But we have this treasure [the gospel, that is] in jars of clay…

He is a fragile, disposable, commonplace container; one of those despised plastic carrier bags, in his terms, a clay jar. And if, once the gospel is handed on, he gets smashed to pieces and thrown in the bin, that’s OK with him. And in the end, of course, that’s what happened to him, executed as he was by the Roman sword. Such are his afflictions that he even dares to liken them to the physical sufferings of Jesus. So in 2 Corinthians 4.10 he uses this striking phrase about himself:

…always carrying in the body the death of Jesus…

Like a kind of slow-motion, life-long crucifixion.

So, the apostle Paul is afflicted. And, in some way, if we try to serve Jesus faithfully and show him to the world, we too will be afflicted. One of the things that I find very moving about the fact that I’ve been around JPC for some decades now is that I’ve seen something of the afflictions that many of you have been through, and are going through still. I know that many of your afflictions are hidden. Few if any are aware of those, but some of them you can’t hide.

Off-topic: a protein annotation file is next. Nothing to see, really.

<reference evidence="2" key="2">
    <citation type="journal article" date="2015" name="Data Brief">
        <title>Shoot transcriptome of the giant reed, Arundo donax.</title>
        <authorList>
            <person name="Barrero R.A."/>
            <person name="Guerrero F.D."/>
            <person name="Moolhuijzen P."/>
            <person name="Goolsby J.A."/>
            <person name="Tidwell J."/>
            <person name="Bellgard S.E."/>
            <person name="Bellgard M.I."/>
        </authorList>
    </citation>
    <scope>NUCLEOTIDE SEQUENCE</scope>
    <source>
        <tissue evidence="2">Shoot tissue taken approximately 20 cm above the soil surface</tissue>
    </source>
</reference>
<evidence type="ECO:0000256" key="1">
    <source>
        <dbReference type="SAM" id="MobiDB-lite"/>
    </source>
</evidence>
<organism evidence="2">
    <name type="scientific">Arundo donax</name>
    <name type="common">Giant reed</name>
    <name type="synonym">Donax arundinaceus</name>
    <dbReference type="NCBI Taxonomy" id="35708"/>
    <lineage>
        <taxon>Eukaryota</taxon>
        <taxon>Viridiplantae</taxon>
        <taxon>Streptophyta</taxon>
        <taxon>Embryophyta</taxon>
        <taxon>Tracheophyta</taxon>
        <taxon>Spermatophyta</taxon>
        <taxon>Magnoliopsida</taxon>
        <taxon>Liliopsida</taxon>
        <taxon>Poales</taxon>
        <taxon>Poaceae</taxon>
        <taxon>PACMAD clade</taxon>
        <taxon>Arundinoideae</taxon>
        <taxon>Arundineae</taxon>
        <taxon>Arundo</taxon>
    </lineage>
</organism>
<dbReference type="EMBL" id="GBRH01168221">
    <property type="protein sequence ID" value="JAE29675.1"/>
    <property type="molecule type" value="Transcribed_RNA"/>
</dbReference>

And Paul wouldn’t be surprised. But he does want us to find comfort in our afflictions. How then do we find that comfort? By learning hope from the afflicted apostle. So to my next heading. First, the apostle Paul is afflicted. Then:

2. The Apostle Paul Has Hope

Why does he have hope in such dire circumstances? Here are six reasons.

i. He knows that he has treasure filling his afflicted life. 2 Corinthians 4.7:

But we have this treasure in jars of clay…

What is this treasure? Back up to 2 Corinthians 4.6. The treasure is:

…the light of the knowledge of the glory of God in the face of Jesus Christ.

He knows Jesus – who was afflicted, killed, raised from the dead; who ascended to heaven and poured out his Spirit. Jesus is his treasure

ii. He knows that God has a purpose in his afflictions. 2 Corinthians 4.7 again:

We have this treasure in jars of clay, to show that the surpassing power belongs to God and not to us.